Disordered diagnosis: the problem with establishing – or excluding – a mental health condition

For depression, anxiety, or one of the many other mental health illnesses in the DSM – the Diagnostic and Statistical Manual of Mental Disorders – there’s no blood test to say if you’re sick. Going to the doctor means assessment by a psychiatrist based on diagnostic criteria. Although this might be the best we’ve got … Continue reading Disordered diagnosis: the problem with establishing – or excluding – a mental health condition

Paralysed man ‘handwrites’ with brain chip

For the first time, a man paralysed from the neck down has been able to ‘handwrite’ by using a special AI brain chip. The man, a 65-year old who had suffered a spinal injury, had two tiny electrodes put on the area of his brain associated with movement of his arm, and the sensors picked … Continue reading Paralysed man ‘handwrites’ with brain chip

Migraine masters

Australian-born Peter Goadsby is one of four neuroscientists who have won this year’s prestigious international Brain Prize. The group has been recognised for discovering a key mechanism that causes migraines. The prize-winning research – conducted by Lars Edvinsson (Sweden), Goadsby (Australia/UK/USA), Michael Moskowitz (USA) and Jes Olesen (Denmark) – is the culmination of four decades … Continue reading Migraine masters

Hans Berger has a real brainstorm

Hans Berger, inventor of electroencephalography, wanted to investigate the mysteries of the stars but ended up revealing some of the secrets of the human brain. A recent article about Berger, born on 21 May 1873 in Neuses, in southern Germany, describes how in 1892 he’d enrolled in the Friedrich Schiller University of Jena as a … Continue reading Hans Berger has a real brainstorm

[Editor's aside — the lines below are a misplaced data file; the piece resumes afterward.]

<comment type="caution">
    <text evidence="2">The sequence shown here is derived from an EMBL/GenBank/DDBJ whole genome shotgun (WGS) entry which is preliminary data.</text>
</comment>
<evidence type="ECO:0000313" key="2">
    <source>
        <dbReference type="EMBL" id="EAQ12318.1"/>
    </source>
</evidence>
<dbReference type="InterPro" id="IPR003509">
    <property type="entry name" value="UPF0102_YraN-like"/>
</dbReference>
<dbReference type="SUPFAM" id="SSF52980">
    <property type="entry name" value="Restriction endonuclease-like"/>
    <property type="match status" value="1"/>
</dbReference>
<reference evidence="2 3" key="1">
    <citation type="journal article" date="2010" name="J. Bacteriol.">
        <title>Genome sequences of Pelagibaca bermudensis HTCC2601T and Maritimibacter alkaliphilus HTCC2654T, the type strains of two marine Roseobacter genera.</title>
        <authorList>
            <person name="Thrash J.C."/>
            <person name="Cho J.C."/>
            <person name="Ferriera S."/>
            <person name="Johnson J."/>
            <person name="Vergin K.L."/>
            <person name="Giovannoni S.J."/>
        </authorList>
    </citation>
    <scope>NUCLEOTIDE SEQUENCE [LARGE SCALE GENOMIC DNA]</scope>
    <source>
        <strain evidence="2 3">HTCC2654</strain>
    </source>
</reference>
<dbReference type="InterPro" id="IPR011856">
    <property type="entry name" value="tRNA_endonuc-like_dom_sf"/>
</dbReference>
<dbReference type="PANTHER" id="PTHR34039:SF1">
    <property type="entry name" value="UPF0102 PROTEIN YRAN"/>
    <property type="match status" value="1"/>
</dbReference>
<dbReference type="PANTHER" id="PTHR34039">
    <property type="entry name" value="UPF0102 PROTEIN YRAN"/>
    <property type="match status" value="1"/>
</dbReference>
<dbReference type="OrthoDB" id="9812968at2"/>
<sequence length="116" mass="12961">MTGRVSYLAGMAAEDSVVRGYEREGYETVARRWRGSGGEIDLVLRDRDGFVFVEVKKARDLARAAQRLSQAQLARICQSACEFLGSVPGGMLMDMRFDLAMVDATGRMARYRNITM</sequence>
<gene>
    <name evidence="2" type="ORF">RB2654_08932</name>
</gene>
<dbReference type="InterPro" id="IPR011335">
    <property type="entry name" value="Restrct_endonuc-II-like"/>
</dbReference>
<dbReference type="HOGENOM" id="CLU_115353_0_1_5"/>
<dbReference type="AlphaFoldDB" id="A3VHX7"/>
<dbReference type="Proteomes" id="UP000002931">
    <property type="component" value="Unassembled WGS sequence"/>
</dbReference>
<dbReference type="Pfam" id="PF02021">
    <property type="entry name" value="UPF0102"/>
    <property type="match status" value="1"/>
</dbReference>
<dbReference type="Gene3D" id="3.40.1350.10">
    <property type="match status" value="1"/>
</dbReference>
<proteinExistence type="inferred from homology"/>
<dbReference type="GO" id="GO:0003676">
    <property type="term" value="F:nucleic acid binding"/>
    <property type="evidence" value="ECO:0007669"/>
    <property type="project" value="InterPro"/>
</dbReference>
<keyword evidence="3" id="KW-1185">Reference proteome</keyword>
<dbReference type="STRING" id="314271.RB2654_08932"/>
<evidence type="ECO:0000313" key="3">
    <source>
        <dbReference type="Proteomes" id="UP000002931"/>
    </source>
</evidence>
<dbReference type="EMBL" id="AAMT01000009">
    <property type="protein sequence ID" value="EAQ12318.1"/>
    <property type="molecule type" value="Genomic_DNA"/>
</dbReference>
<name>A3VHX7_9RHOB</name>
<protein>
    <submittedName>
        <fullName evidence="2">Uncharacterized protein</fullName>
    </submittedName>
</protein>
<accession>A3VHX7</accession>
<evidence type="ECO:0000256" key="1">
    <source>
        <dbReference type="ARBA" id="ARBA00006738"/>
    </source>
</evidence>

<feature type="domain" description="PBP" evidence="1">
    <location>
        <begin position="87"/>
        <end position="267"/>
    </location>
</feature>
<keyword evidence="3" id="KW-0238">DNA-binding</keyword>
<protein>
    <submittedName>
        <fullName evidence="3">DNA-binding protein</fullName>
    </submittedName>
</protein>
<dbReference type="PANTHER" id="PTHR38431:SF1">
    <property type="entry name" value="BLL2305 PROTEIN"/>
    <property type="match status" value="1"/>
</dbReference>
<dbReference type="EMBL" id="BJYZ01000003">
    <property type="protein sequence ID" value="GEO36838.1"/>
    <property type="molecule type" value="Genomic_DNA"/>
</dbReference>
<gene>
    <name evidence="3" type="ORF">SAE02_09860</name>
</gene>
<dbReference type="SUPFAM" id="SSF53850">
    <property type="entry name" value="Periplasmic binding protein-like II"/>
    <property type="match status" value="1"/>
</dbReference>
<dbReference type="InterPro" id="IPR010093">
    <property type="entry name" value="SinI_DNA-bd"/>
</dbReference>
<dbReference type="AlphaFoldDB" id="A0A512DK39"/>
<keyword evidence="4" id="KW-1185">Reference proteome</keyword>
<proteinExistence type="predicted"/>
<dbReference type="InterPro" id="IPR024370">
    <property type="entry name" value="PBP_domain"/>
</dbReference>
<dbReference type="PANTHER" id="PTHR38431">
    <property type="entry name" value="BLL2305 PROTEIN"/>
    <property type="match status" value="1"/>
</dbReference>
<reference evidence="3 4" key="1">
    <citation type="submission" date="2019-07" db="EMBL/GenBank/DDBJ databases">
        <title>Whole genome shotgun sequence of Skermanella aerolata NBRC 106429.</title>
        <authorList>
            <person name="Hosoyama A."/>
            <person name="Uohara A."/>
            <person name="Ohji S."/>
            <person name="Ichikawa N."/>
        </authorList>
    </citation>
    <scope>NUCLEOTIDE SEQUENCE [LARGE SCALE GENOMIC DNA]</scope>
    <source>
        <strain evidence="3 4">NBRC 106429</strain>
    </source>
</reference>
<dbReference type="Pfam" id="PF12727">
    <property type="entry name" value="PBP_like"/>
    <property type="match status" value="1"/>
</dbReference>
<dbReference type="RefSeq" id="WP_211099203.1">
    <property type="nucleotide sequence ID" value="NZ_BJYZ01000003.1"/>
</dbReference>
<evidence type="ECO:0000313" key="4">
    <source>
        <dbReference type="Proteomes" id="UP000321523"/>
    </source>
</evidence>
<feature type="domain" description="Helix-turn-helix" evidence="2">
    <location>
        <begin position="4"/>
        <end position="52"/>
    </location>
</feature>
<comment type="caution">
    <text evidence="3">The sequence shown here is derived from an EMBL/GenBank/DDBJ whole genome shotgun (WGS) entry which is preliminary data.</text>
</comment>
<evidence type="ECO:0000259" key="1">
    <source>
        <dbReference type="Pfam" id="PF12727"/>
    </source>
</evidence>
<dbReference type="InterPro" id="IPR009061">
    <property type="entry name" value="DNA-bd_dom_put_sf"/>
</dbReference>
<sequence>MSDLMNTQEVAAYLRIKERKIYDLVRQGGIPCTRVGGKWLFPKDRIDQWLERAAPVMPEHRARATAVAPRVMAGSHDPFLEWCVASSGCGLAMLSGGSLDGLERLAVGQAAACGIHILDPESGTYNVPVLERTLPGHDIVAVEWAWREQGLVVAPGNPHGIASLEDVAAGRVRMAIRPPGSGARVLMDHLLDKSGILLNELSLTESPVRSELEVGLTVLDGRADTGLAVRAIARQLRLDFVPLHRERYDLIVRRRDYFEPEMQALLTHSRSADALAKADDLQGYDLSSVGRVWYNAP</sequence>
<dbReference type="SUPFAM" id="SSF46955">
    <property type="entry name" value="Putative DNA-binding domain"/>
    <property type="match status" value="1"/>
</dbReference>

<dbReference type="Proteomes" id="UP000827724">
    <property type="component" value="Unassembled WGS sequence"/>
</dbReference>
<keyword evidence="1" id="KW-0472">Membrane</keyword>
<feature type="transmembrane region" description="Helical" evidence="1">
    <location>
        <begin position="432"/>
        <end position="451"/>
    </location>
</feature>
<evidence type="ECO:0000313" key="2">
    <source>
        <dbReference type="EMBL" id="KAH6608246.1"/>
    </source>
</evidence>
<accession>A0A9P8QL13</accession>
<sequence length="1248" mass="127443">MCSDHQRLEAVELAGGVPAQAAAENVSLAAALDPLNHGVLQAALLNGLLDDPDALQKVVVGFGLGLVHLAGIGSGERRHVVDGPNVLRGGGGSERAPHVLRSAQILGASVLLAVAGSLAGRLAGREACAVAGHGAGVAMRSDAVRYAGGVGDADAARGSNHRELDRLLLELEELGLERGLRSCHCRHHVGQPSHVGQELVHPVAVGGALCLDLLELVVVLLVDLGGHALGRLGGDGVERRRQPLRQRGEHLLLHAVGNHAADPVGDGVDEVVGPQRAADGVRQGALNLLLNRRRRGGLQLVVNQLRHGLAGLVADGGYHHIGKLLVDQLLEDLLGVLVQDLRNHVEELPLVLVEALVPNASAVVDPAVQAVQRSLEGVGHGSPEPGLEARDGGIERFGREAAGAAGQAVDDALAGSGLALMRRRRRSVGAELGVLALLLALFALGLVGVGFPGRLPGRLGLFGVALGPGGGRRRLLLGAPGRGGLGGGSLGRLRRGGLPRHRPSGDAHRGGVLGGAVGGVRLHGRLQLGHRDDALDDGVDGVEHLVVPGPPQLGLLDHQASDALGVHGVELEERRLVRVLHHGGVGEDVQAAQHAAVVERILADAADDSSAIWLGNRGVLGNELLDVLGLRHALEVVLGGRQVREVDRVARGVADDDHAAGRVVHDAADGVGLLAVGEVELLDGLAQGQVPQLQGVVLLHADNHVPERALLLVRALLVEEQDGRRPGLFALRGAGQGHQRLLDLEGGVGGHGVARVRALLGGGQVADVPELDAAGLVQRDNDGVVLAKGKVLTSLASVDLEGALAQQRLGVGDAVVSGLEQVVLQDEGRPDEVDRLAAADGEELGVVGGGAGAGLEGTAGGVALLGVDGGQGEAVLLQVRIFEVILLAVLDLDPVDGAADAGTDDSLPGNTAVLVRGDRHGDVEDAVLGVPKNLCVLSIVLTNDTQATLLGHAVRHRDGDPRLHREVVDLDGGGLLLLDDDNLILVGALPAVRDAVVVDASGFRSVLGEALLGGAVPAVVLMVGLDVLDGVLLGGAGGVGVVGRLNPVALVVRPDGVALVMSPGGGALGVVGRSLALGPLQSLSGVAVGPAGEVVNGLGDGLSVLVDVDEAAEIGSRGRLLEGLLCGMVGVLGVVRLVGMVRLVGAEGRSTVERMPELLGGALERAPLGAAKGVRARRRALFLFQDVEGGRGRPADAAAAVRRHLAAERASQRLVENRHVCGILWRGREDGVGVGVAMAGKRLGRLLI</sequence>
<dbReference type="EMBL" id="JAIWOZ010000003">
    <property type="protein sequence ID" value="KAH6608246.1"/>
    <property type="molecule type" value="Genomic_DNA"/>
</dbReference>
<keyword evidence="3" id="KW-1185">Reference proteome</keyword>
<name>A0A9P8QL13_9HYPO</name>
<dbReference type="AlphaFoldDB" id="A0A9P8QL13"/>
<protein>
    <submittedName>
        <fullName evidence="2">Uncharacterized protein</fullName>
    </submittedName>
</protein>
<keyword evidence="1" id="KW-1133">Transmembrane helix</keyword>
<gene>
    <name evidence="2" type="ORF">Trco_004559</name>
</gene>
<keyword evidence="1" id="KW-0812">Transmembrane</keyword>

A cheat sheet to help know your neurons

Not all neurons are equal, so researcher are building a “cheat sheet” to clarify things. In the largest categorisation of mouse visual neurons to date, researchers from Allen Institute for Brain Science have devised an elegant three-trait system to sort and classify neurons. They found more than expected with 28 specific types, as described in … Continue reading A cheat sheet to help know your neurons

How adults learn a new language

Learning languages is a breeze for young children, but once that window of opportunity closes, for adults it becomes notoriously difficult. Now, Spanish scientists have shed more light on how we get around this. While it’s thought that language is specialised in the left side of the brain, the researchers found that the right side … Continue reading How adults learn a new language

“Hidden” thoughts in visual part of brain

How much control do you have over your thoughts? What if you were specifically told not to think of something – like a pink elephant? A recent study led by UNSW psychologists has mapped what happens in the brain when a person tries to suppress a thought. The neuroscientists managed to ‘decode’ the complex brain activity … Continue reading “Hidden” thoughts in visual part of brain

Why the brain can see faces in everyday objects

If you tend to notice faces in inanimate objects around you, you’re not alone. It could be the Virgin Mary in a toastie, a house scowling at you, a bowling ball surprised you want to put your fingers in there, or a capsicum screaming in horror – our brains love to put faces where they’re … Continue reading Why the brain can see faces in everyday objects

Scientists don’t really get the female brain

Science tells us that female and male brains are different yet biomedical research is largely conducted on males, as if they’re a neutral stand-in for the human population as a whole. The problem is, female brains can have starkly different neuroimmune responses from males. And our lack of basic understanding is having a very real … Continue reading Scientists don’t really get the female brain